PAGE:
If that doesn’t exemplify love and lifelong learning, I don’t know what does!
What about you? What do you love learning and doing?
We’ve had a couple of warm spring days with some wind, but tomorrow it’s supposed to be about 20° cooler and a lot windier. That means, of course, that in the weather report much of the state was marked red for fire danger — the downside of our low humidity. They’ve also been warning drivers on some of the freeways of the low visibility because of dust.
We’re not complaining. It’s not too hot, we’re not having a snowstorm like they’re having in Denver (about 350 miles north of us) and we have yet to have a tornado here. After our big burn in 2011 we’re not even worried about forest fires. I’ll keep my fingers crossed for the rest of the state.
What about you? Is your weather to your liking right now?
In A Year in Provence Peter Mayle explained why he never has a garden:
It would be fighting nature, and nature always wins. It has more stamina and it never stops for lunch.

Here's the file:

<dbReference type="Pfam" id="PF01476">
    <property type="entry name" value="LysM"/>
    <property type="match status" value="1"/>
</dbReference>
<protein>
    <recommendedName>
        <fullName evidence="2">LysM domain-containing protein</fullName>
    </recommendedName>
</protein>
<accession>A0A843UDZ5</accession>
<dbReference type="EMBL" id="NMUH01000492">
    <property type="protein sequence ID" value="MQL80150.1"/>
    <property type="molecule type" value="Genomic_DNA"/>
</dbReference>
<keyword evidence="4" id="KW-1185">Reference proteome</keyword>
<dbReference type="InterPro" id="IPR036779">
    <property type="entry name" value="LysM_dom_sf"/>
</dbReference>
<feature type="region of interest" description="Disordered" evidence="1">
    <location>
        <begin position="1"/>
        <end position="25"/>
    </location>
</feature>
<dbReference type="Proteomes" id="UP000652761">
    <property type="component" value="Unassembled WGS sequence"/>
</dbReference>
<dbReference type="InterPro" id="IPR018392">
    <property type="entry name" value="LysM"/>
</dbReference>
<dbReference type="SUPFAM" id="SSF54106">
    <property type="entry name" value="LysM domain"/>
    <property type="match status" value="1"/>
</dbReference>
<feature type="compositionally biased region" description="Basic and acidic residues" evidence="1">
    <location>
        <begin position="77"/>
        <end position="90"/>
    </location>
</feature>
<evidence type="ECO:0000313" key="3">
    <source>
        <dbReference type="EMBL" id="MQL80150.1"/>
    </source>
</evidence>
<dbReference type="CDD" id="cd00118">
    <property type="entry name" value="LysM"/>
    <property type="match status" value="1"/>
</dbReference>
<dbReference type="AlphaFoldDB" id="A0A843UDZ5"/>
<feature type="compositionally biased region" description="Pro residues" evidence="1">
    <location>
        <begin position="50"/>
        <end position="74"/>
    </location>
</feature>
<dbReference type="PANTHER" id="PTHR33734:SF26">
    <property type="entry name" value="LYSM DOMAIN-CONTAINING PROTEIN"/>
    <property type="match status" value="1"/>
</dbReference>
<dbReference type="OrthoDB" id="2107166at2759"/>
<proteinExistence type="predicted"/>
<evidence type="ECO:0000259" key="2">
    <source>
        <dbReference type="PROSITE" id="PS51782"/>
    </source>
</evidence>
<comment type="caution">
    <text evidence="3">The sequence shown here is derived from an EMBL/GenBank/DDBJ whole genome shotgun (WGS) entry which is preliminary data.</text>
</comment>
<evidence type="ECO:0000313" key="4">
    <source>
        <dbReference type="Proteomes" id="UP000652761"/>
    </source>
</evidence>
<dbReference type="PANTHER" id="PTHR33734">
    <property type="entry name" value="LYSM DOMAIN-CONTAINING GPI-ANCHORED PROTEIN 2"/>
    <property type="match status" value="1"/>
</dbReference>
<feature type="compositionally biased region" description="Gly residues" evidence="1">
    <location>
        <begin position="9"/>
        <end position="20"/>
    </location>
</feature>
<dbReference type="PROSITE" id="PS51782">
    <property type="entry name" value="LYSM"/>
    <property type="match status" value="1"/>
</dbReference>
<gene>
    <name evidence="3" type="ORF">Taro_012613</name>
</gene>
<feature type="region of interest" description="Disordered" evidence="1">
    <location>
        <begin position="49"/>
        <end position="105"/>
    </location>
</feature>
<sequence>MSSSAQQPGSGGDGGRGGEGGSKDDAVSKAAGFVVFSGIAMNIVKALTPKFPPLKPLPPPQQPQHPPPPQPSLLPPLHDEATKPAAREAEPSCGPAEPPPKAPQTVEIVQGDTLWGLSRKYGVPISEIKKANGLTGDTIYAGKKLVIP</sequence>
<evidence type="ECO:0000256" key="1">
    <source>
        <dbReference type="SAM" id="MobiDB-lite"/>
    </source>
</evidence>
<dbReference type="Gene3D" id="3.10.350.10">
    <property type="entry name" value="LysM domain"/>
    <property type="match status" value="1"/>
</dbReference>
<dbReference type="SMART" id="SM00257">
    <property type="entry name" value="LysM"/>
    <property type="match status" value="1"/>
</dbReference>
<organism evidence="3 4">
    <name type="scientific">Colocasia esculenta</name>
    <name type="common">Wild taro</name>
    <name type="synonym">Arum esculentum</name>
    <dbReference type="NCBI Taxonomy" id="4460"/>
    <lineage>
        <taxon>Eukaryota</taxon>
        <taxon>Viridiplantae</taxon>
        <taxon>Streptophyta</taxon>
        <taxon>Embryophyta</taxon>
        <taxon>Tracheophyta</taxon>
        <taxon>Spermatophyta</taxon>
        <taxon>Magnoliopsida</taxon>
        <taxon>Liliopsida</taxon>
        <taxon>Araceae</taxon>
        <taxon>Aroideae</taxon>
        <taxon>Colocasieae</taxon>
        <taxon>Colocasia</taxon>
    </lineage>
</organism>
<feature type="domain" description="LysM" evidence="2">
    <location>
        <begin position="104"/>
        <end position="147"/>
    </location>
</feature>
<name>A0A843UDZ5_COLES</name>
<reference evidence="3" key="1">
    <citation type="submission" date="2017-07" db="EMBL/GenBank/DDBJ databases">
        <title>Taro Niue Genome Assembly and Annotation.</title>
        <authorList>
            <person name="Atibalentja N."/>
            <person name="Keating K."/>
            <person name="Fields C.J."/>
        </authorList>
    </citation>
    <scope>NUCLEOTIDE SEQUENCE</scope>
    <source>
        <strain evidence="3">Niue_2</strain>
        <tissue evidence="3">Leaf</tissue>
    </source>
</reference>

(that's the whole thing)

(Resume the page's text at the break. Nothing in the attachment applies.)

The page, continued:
Andy, on the other hand doesn’t mind doing battle with nature, even if he often loses. In Our Garden in the Woods I explained why we had to give up on the idea of a garden — after several years of valiant effort on our part the animals convinced us we couldn’t have one out in the open, so we built a greenhouse. Then the drought came and we didn’t have enough water for both fruit trees and garden produce.
But Andy kept the fruit trees going. We harvested a couple of bowls of cherries each year, and finally in 2011, after about 30 years of effort, we were finally going to have a bumper crop of apples. Yeah, sure. We did have apples, but the fire cooked them on the trees:
Those 30 years weren’t wasted, though. Andy now has a better idea of how to protect the trees from critters. First you dig a hole about two feet deep, both for the roots and for the first layer of hardware cloth. The ground squirrels don’t usually dig down further than that.
Then he puts in the first layer of hardware cloth, two feet under ground, one foot above so it can be attached to the second layer.
Next he adds a foot of dirt to the hole, then the tree.
And some pellets of slow-release fertilizer to feed the trees for a couple of years: